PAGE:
What makes Twin Peaks distinctive is that the characters are quirky. Cooper uses his own dreams to figure out who the killer is, in one instance gaining clues through a hilarious exercise that involves saying people's names and throwing rocks at a glass bottle. Josie Packard, who seems quite naive, is sleeping with Harry Truman and is playing all ends of the scheme to take her sawmill. Benjamin Horne's daughter is a flighty high school girl that gets in a ring of prostitution in an attempt to curry Cooper's favor and help him solve the case. Big Ed Hurley, one of the unofficial deputies in Twin Peaks, has a wife who is psychologically unstable and seeks to get a patent on completely silent drape runners. Crazy.
But those who fear a television series as weird as illustrated in The Simpsons, where Homer sees a man dancing with a horse and it's called Twin Peaks, this is nowhere near as strange as that. Instead, this is a pretty gross crime and who did it is a mystery surrounded by a load of people who have their own agendas. That is not to say the series is not weird; Cooper's dreams are filled with weird imagery and some of the clues are rather bizarre.
The acting in Twin Peaks is the result of some brilliant casting of some excellent actors and actresses. Kyle MacLachlan is great as Dale Cooper. While he has a very young face, he has a great presence that suggests impressive intellect and experience. MacLachlan does an excellent job at piecing together some rather long sections of lines and he makes us believe completely in his qualifications to be an FBI special agent. MacLachlan is clever and he has wonderful facial expressions that make his emotions obvious.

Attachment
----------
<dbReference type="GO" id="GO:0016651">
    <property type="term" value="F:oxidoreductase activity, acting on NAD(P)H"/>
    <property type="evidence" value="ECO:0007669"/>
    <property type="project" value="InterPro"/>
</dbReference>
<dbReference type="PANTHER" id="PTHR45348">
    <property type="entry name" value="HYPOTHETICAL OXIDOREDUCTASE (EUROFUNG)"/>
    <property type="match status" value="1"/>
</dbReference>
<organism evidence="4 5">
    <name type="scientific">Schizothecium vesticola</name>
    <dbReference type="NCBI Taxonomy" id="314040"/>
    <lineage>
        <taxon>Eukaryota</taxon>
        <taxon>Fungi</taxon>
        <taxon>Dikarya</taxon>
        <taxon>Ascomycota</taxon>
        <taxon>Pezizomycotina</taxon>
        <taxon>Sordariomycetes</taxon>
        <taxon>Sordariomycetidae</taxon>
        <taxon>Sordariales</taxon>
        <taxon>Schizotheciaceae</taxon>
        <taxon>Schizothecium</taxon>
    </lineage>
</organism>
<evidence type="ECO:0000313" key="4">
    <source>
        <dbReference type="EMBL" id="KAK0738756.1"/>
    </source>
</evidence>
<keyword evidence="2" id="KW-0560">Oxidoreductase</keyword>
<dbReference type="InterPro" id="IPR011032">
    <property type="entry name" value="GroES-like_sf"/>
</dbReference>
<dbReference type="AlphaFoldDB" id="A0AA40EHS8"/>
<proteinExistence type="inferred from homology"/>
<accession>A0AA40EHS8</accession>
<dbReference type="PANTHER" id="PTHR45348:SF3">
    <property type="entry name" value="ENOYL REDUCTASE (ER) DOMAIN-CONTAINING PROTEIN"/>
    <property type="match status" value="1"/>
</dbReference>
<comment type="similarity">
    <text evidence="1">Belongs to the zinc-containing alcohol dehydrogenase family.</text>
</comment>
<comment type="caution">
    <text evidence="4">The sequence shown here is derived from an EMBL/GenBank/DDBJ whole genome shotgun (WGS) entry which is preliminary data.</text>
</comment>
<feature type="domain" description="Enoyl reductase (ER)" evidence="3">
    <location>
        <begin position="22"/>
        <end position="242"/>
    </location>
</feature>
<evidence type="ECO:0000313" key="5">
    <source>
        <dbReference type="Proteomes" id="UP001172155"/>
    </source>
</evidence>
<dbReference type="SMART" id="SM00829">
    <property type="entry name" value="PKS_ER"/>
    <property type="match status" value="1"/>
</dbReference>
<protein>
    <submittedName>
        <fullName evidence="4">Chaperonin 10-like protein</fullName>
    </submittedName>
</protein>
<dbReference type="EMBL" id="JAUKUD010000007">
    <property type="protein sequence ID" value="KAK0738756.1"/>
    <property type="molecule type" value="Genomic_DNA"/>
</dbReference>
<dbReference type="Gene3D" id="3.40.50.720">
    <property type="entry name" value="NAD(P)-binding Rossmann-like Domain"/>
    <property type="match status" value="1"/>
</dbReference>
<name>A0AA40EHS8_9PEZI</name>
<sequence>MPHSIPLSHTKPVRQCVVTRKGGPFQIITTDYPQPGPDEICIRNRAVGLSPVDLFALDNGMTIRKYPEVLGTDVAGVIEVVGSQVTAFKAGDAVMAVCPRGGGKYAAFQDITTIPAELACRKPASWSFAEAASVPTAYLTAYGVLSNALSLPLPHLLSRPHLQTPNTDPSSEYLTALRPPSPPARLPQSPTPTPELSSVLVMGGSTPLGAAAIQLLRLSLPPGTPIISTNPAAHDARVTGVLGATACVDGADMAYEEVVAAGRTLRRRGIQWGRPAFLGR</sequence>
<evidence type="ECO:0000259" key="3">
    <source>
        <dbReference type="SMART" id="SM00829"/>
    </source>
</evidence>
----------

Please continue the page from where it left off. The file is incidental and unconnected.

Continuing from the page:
The rest of the cast is equally impressive. Michael Otkean is perfectly bewildered as Harry Truman. He is often the expression of the audience, amazed at the leaps Cooper makes and Otkean very professionally defines that for the viewer. Similarly, Richard Beymer is magnetic as Benjamin Horne, convincing us easily of his character's charisma. Indeed, Beymer has many difficult scenes - like stuffing an obscene amount of baguette into his mouth in the second episode - that he pulls off completely convincingly.
But what ought to be mentioned is that this cast also has a group of young adults in it and all of them are magnificent. The young men who play Bobby and James are both convincing in their angsty performances and desire to see Laura's murderer brought to justice. Lara Flynn Boyle, who plays Donna, shows glimpses of her future greatness in playing young love in a way that is not melodramatic.
All in all, Twin Peaks is the perfect name for this series as it is ultimately about this weird place more than anything else in the first season. Cleverly written in a way that makes us want to simply keep playing the discs, The Complete First Season is an excellent investment for anyone who likes drama with twisted characters and a decent murder mystery.
For a far better idea of exactly what this set includes, please check out my reviews of the episodes (though they may have some spoilers!) at:
For other television reviews, please visit my index page by clicking here!
© 2011, 2008, 2003 W.L. Swarts. May not be reprinted without permission.
| | |